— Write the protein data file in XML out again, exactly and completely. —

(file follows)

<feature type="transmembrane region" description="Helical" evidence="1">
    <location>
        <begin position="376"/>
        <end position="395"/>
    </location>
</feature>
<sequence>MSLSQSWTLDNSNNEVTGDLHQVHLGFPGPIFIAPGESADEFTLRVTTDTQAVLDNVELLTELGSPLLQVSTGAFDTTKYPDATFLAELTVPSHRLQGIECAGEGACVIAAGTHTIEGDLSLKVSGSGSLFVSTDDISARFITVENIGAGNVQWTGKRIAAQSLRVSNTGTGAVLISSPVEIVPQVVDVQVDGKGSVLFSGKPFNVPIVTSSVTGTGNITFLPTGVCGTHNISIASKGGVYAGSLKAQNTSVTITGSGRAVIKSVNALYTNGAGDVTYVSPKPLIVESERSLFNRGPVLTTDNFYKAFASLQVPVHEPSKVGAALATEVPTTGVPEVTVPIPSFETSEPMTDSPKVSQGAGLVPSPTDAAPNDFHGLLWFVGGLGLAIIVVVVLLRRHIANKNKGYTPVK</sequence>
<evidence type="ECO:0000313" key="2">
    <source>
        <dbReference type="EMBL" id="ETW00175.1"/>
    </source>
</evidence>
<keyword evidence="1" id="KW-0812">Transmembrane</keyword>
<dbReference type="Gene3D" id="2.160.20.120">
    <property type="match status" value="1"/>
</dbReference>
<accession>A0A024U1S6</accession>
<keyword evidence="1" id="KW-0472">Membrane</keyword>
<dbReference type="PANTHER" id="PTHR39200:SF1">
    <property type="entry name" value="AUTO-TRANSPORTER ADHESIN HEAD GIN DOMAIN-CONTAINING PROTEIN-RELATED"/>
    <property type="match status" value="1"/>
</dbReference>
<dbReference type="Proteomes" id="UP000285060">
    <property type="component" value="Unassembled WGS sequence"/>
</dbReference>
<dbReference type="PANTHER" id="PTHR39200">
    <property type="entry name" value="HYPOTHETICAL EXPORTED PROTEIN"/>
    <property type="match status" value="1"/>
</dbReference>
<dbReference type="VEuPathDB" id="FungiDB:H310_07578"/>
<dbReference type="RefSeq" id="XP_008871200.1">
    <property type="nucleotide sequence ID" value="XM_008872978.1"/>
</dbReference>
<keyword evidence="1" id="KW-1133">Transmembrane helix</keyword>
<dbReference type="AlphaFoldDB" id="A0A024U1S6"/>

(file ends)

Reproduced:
<feature type="transmembrane region" description="Helical" evidence="1">
    <location>
        <begin position="376"/>
        <end position="395"/>
    </location>
</feature>
<sequence>MSLSQSWTLDNSNNEVTGDLHQVHLGFPGPIFIAPGESADEFTLRVTTDTQAVLDNVELLTELGSPLLQVSTGAFDTTKYPDATFLAELTVPSHRLQGIECAGEGACVIAAGTHTIEGDLSLKVSGSGSLFVSTDDISARFITVENIGAGNVQWTGKRIAAQSLRVSNTGTGAVLISSPVEIVPQVVDVQVDGKGSVLFSGKPFNVPIVTSSVTGTGNITFLPTGVCGTHNISIASKGGVYAGSLKAQNTSVTITGSGRAVIKSVNALYTNGAGDVTYVSPKPLIVESERSLFNRGPVLTTDNFYKAFASLQVPVHEPSKVGAALATEVPTTGVPEVTVPIPSFETSEPMTDSPKVSQGAGLVPSPTDAAPNDFHGLLWFVGGLGLAIIVVVVLLRRHIANKNKGYTPVK</sequence>
<evidence type="ECO:0000313" key="2">
    <source>
        <dbReference type="EMBL" id="ETW00175.1"/>
    </source>
</evidence>
<keyword evidence="1" id="KW-0812">Transmembrane</keyword>
<dbReference type="Gene3D" id="2.160.20.120">
    <property type="match status" value="1"/>
</dbReference>
<accession>A0A024U1S6</accession>
<keyword evidence="1" id="KW-0472">Membrane</keyword>
<dbReference type="PANTHER" id="PTHR39200:SF1">
    <property type="entry name" value="AUTO-TRANSPORTER ADHESIN HEAD GIN DOMAIN-CONTAINING PROTEIN-RELATED"/>
    <property type="match status" value="1"/>
</dbReference>
<dbReference type="Proteomes" id="UP000285060">
    <property type="component" value="Unassembled WGS sequence"/>
</dbReference>
<dbReference type="PANTHER" id="PTHR39200">
    <property type="entry name" value="HYPOTHETICAL EXPORTED PROTEIN"/>
    <property type="match status" value="1"/>
</dbReference>
<dbReference type="VEuPathDB" id="FungiDB:H310_07578"/>
<dbReference type="RefSeq" id="XP_008871200.1">
    <property type="nucleotide sequence ID" value="XM_008872978.1"/>
</dbReference>
<keyword evidence="1" id="KW-1133">Transmembrane helix</keyword>
<dbReference type="AlphaFoldDB" id="A0A024U1S6"/>